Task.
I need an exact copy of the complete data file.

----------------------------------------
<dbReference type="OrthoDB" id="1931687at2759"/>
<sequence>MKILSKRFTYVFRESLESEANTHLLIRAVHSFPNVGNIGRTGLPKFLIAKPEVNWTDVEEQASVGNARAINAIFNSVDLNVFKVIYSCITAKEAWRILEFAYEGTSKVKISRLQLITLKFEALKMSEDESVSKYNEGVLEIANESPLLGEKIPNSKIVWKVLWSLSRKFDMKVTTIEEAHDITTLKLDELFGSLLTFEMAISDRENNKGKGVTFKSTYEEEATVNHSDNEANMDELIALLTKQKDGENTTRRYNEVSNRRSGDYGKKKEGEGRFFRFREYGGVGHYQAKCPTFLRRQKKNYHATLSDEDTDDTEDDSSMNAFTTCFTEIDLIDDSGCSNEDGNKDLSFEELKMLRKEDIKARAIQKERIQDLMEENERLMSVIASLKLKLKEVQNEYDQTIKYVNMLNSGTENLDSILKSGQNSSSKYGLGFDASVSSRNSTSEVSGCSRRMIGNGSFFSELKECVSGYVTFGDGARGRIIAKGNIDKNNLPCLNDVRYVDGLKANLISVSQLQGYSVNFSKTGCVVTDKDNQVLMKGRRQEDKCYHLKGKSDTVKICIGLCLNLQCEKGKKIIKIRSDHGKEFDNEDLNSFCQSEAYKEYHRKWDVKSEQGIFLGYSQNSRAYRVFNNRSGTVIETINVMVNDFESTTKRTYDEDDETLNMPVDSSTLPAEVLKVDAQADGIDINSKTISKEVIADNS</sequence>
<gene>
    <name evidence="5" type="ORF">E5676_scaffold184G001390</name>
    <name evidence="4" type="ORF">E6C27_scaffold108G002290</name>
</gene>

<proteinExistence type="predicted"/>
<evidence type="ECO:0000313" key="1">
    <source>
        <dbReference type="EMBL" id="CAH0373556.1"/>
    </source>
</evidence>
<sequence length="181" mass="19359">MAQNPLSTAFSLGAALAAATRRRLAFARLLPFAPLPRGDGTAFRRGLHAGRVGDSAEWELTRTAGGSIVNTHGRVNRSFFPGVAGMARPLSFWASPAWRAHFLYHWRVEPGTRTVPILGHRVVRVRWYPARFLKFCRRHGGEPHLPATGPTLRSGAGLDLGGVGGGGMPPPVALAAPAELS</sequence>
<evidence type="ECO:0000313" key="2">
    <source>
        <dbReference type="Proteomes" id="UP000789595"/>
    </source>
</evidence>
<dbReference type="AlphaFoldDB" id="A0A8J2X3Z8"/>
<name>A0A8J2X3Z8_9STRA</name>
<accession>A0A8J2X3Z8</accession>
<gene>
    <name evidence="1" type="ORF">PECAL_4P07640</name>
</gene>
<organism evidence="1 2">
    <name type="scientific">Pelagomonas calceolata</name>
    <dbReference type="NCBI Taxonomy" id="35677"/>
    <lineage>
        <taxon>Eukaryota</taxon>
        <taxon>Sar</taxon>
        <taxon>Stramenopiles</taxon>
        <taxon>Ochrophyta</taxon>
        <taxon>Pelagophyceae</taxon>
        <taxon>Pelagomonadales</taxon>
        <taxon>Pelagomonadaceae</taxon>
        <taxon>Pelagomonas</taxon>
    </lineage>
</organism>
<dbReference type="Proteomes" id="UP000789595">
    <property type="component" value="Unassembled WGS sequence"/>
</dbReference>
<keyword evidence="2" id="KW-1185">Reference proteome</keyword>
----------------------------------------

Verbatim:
<dbReference type="OrthoDB" id="1931687at2759"/>
<sequence>MKILSKRFTYVFRESLESEANTHLLIRAVHSFPNVGNIGRTGLPKFLIAKPEVNWTDVEEQASVGNARAINAIFNSVDLNVFKVIYSCITAKEAWRILEFAYEGTSKVKISRLQLITLKFEALKMSEDESVSKYNEGVLEIANESPLLGEKIPNSKIVWKVLWSLSRKFDMKVTTIEEAHDITTLKLDELFGSLLTFEMAISDRENNKGKGVTFKSTYEEEATVNHSDNEANMDELIALLTKQKDGENTTRRYNEVSNRRSGDYGKKKEGEGRFFRFREYGGVGHYQAKCPTFLRRQKKNYHATLSDEDTDDTEDDSSMNAFTTCFTEIDLIDDSGCSNEDGNKDLSFEELKMLRKEDIKARAIQKERIQDLMEENERLMSVIASLKLKLKEVQNEYDQTIKYVNMLNSGTENLDSILKSGQNSSSKYGLGFDASVSSRNSTSEVSGCSRRMIGNGSFFSELKECVSGYVTFGDGARGRIIAKGNIDKNNLPCLNDVRYVDGLKANLISVSQLQGYSVNFSKTGCVVTDKDNQVLMKGRRQEDKCYHLKGKSDTVKICIGLCLNLQCEKGKKIIKIRSDHGKEFDNEDLNSFCQSEAYKEYHRKWDVKSEQGIFLGYSQNSRAYRVFNNRSGTVIETINVMVNDFESTTKRTYDEDDETLNMPVDSSTLPAEVLKVDAQADGIDINSKTISKEVIADNS</sequence>
<gene>
    <name evidence="5" type="ORF">E5676_scaffold184G001390</name>
    <name evidence="4" type="ORF">E6C27_scaffold108G002290</name>
</gene>

<proteinExistence type="predicted"/>
<evidence type="ECO:0000313" key="1">
    <source>
        <dbReference type="EMBL" id="CAH0373556.1"/>
    </source>
</evidence>
<sequence length="181" mass="19359">MAQNPLSTAFSLGAALAAATRRRLAFARLLPFAPLPRGDGTAFRRGLHAGRVGDSAEWELTRTAGGSIVNTHGRVNRSFFPGVAGMARPLSFWASPAWRAHFLYHWRVEPGTRTVPILGHRVVRVRWYPARFLKFCRRHGGEPHLPATGPTLRSGAGLDLGGVGGGGMPPPVALAAPAELS</sequence>
<evidence type="ECO:0000313" key="2">
    <source>
        <dbReference type="Proteomes" id="UP000789595"/>
    </source>
</evidence>
<dbReference type="AlphaFoldDB" id="A0A8J2X3Z8"/>
<name>A0A8J2X3Z8_9STRA</name>
<accession>A0A8J2X3Z8</accession>
<gene>
    <name evidence="1" type="ORF">PECAL_4P07640</name>
</gene>
<organism evidence="1 2">
    <name type="scientific">Pelagomonas calceolata</name>
    <dbReference type="NCBI Taxonomy" id="35677"/>
    <lineage>
        <taxon>Eukaryota</taxon>
        <taxon>Sar</taxon>
        <taxon>Stramenopiles</taxon>
        <taxon>Ochrophyta</taxon>
        <taxon>Pelagophyceae</taxon>
        <taxon>Pelagomonadales</taxon>
        <taxon>Pelagomonadaceae</taxon>
        <taxon>Pelagomonas</taxon>
    </lineage>
</organism>
<dbReference type="Proteomes" id="UP000789595">
    <property type="component" value="Unassembled WGS sequence"/>
</dbReference>
<keyword evidence="2" id="KW-1185">Reference proteome</keyword>